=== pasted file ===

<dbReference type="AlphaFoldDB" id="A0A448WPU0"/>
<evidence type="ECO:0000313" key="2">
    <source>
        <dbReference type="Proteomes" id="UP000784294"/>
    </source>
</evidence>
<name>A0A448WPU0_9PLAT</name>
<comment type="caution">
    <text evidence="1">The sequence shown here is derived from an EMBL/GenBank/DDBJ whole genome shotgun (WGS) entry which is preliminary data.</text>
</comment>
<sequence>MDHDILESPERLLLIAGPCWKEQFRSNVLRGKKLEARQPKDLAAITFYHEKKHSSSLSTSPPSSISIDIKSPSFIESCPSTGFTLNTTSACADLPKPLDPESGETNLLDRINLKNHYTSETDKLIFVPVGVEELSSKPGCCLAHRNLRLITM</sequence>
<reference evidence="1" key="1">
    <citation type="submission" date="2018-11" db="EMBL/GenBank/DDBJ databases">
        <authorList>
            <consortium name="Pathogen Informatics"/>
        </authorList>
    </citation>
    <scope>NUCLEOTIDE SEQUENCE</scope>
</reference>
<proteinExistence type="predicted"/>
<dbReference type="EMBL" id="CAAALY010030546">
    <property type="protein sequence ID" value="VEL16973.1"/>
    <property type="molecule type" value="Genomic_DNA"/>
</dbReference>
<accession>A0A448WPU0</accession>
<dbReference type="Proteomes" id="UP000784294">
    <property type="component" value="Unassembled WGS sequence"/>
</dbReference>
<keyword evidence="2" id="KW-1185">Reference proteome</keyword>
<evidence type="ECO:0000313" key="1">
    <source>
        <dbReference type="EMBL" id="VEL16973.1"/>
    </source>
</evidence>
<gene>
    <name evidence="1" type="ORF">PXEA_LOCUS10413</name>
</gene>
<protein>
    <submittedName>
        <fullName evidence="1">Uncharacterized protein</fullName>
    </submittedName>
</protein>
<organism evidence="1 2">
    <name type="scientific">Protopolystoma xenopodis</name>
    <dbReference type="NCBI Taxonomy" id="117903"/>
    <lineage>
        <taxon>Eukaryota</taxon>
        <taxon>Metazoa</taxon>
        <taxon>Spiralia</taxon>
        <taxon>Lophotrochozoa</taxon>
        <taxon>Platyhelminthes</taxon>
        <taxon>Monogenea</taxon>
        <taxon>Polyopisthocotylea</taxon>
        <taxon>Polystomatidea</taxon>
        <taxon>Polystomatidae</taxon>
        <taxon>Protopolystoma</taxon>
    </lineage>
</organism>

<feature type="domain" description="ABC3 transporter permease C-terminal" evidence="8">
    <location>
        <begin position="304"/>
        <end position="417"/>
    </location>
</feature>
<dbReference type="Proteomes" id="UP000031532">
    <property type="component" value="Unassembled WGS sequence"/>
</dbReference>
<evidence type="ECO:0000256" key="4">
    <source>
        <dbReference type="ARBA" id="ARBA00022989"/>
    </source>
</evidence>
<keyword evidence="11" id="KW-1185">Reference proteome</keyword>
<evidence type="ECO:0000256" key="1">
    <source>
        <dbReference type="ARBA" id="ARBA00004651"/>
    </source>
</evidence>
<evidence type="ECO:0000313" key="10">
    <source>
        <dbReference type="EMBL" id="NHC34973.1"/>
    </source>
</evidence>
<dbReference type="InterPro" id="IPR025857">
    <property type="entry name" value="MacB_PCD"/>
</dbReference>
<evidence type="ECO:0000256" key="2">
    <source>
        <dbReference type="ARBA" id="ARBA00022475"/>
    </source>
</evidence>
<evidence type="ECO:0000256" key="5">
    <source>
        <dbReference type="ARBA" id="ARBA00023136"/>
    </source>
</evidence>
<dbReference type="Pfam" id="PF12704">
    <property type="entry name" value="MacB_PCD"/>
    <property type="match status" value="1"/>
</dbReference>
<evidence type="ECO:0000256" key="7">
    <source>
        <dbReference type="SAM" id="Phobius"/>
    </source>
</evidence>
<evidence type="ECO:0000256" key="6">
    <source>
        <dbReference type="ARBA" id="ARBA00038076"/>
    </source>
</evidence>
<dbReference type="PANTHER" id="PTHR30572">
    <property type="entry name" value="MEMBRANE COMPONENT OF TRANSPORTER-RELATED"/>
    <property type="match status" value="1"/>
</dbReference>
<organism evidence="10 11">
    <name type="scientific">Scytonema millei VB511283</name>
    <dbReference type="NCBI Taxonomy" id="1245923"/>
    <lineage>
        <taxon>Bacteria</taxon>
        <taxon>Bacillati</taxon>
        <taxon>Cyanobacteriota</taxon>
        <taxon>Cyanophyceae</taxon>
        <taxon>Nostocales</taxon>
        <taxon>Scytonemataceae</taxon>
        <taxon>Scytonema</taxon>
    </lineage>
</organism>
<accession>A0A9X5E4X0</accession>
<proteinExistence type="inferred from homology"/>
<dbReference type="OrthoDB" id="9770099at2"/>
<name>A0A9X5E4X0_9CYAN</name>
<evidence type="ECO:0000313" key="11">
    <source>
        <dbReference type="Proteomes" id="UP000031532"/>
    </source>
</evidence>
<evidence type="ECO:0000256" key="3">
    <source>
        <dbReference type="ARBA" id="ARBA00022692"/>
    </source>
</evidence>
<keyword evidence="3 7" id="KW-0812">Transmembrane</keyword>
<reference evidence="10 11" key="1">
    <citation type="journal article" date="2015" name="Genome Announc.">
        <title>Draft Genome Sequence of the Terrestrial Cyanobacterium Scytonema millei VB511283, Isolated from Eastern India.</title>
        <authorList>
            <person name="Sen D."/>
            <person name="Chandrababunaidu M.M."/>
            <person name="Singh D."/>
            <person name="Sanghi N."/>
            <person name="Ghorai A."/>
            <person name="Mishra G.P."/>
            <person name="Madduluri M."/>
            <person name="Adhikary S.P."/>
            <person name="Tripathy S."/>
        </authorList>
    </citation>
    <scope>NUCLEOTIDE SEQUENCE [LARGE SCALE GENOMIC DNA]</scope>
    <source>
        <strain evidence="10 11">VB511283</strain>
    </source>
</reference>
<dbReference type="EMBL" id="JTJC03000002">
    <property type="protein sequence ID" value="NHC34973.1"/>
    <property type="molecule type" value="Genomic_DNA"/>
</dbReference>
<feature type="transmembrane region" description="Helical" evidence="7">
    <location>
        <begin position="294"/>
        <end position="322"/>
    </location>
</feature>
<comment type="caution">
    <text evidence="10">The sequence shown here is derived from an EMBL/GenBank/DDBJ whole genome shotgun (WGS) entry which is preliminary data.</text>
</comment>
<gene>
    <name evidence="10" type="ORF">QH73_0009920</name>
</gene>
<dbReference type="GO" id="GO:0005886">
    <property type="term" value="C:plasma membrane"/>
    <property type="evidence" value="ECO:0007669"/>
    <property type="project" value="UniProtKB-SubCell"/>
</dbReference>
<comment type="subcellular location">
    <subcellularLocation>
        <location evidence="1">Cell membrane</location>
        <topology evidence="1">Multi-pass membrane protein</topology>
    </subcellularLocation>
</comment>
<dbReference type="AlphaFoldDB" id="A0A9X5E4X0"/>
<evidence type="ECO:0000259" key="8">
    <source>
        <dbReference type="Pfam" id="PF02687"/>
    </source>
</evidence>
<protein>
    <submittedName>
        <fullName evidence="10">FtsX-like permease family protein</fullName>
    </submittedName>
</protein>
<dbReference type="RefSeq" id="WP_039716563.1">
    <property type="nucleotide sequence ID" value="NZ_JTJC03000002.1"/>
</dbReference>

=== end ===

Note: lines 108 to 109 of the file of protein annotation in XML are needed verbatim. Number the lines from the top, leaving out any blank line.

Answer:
        <dbReference type="ARBA" id="ARBA00038076"/>
    </source>